While June 14, 2011 will be forever known as The Day of Long-Awaited Sequels due to the releases of Child of Eden, Alice: Madness Returns, and Duke Nukem Forever, there’s a fourth title that needed just a couple more months to be ready for prime time, namely Deus Ex: Human Revolution. It’s ships August 23, but we happened to have gotten a headstart on this cyberpunk action RPG, having played about five hours worth of this near-future adventure.
Our initial impressions have been cautiously positive, that Eidos Montreal might very well have pulled off the balancing act of both living up to the legacy of the original game while giving Human Revolution an identity all its own. It took about half an hour, but the moment that I felt this really was a Deus Ex game was when I was asked if I wanted to accomplish my mission using lethal or non-lethal means and if I wanted a long range or short range weapon. It’s one of the many nods to the original game and is an extension of the series’ trademark “play to your style” appeal.
Before we get into that, I’d like to point out that if you approach this game with a Japanese RPG mentality, HOSTAGES DIE! Seriously, this happens in the first mission. After the exquisite open credits, your main character Adam Jensen, now retrofitted with the latest in nanotech augmentations, begins the game proper in the Sarif Industries HQ lobby. He is promptly notified by his boss of a hostage situation and to meet him at the chopper on the heliport. But I just started the game and this is a building filled with new characters with interesting conversations. So of course I’d like to think the hostages can wait while I converse with co-workers to get information, or better yet, special items. 10 minutes later, having tweaked Adam’s neural implants and chatted with everyone in the the lobby and adjecent rooms, I headed off to the helipad. On my way there, I get chewed out by said boss for taking long and as a result, the hostages died even before we left HQ! What I initially thought was a scripted event was actually a negative result of my own doing. Yet since this was not the primary objective of the mission, it was not ‘Game Over’; the mission to confront the hostage-takers continues.
If the total playtime of Human Revolution is anything like the length of the original game, I know I would be in for quite a time commitment. It was all the more reason to make this initial playthrough count. After all, you only get to experience a game with fresh eyes once, right? Which is why I decided to play Deus Ex: Human Revolution on both its hardest difficulty setting (named ‘Show Me Deus Ex’) AND going for the stealth-centric ‘zero kills’ achievement. Let’s just say that this first mission took a little over 2 hours. Naturally, much of that time was spent watching enemy walking patterns, using my limited ammo wisely and mastering my close quarters takedowns. Of course I got caught from time to time, but I haven’t had this much fun with stealth gameplay since Metal Gear Solid 3, which obviously says something.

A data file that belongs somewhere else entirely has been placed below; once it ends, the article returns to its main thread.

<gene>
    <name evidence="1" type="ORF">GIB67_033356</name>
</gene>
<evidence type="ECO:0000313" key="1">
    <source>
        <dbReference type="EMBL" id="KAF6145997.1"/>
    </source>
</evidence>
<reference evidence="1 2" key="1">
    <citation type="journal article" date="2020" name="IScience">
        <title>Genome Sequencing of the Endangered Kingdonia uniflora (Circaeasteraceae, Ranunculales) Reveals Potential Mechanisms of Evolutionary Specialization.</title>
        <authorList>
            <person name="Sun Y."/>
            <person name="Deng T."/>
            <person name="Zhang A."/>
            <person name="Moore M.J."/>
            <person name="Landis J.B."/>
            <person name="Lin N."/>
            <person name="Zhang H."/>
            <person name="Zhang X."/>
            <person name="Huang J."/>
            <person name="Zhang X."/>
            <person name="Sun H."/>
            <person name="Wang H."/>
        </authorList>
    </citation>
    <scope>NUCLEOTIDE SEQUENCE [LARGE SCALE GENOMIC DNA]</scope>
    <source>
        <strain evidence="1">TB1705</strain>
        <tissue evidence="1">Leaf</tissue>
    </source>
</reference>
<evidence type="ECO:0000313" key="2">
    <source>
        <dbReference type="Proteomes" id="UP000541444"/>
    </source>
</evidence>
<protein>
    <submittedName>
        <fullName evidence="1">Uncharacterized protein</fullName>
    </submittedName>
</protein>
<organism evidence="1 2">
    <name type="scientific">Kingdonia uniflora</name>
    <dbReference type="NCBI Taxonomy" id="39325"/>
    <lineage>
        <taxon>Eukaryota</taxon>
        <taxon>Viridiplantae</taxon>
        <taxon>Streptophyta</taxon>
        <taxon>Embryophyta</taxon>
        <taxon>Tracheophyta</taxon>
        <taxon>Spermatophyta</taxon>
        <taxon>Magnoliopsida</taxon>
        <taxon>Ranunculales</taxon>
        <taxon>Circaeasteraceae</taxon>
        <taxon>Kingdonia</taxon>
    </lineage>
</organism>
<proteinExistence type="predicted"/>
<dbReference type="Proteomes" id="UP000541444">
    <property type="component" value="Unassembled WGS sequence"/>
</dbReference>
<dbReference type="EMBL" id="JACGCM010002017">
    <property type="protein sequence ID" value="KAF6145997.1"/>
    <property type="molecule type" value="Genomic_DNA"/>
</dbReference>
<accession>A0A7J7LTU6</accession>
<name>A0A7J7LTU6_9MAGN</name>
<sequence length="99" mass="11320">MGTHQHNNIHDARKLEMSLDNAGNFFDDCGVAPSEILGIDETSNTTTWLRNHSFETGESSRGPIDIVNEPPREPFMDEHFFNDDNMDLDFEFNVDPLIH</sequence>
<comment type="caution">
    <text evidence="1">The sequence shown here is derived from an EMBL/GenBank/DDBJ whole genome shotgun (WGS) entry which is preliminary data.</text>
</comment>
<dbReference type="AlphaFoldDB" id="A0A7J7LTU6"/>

There’s definitely a sense of tension when having such limited amounts of ammo, even more so if you’re going for no kills. Yet any Deus Ex fan will tell you that they wouldn’t have it any other way. I wouldn’t say that resources are scarce (it helps you can loot unconscious or dead enemies for items), but it is certainly a nice change from the luxuries of picking up 400-round ammo clips in Gears of War.
I was especially curious how my conservative use of ammo and my current inventory would benefit me during the mission’s boss fight. What actually resulted was a duel of the mind, specifically the art of hostage negotiation. By choosing among a variety of responses themed on empathy, humility and other replies, I started to feel like Samuel L. Jackson (or if you will, Kevin Spacey). This ability to sway others on a cerebral level is one of the many upgradeable abilities in Human Revolution, a topic of which I’ll delve deeper in my review.
With the mission completed, can you guess what I ended up doing next when I returned to headquarters? As much as there were engrossing plot developments awaiting me from Adam’s findings during the mission, I really wanted to save those hostages! So I loaded an earlier save and was much more punctual in getting to the chopper. Unfortunately I have other games to play and articles to write so I comprimised and killed some terrorists this time around, while making reasonable attempts in dealing out rewarding non-lethal knockouts. Yes, you actually get more experience for not killing someone, as opposed to dealing five shots to the chest. Yet, you can get XP if you’re good with headshots. Tough choices, no? Every action is a judgement call which is what makes this and the original Deus Ex so great.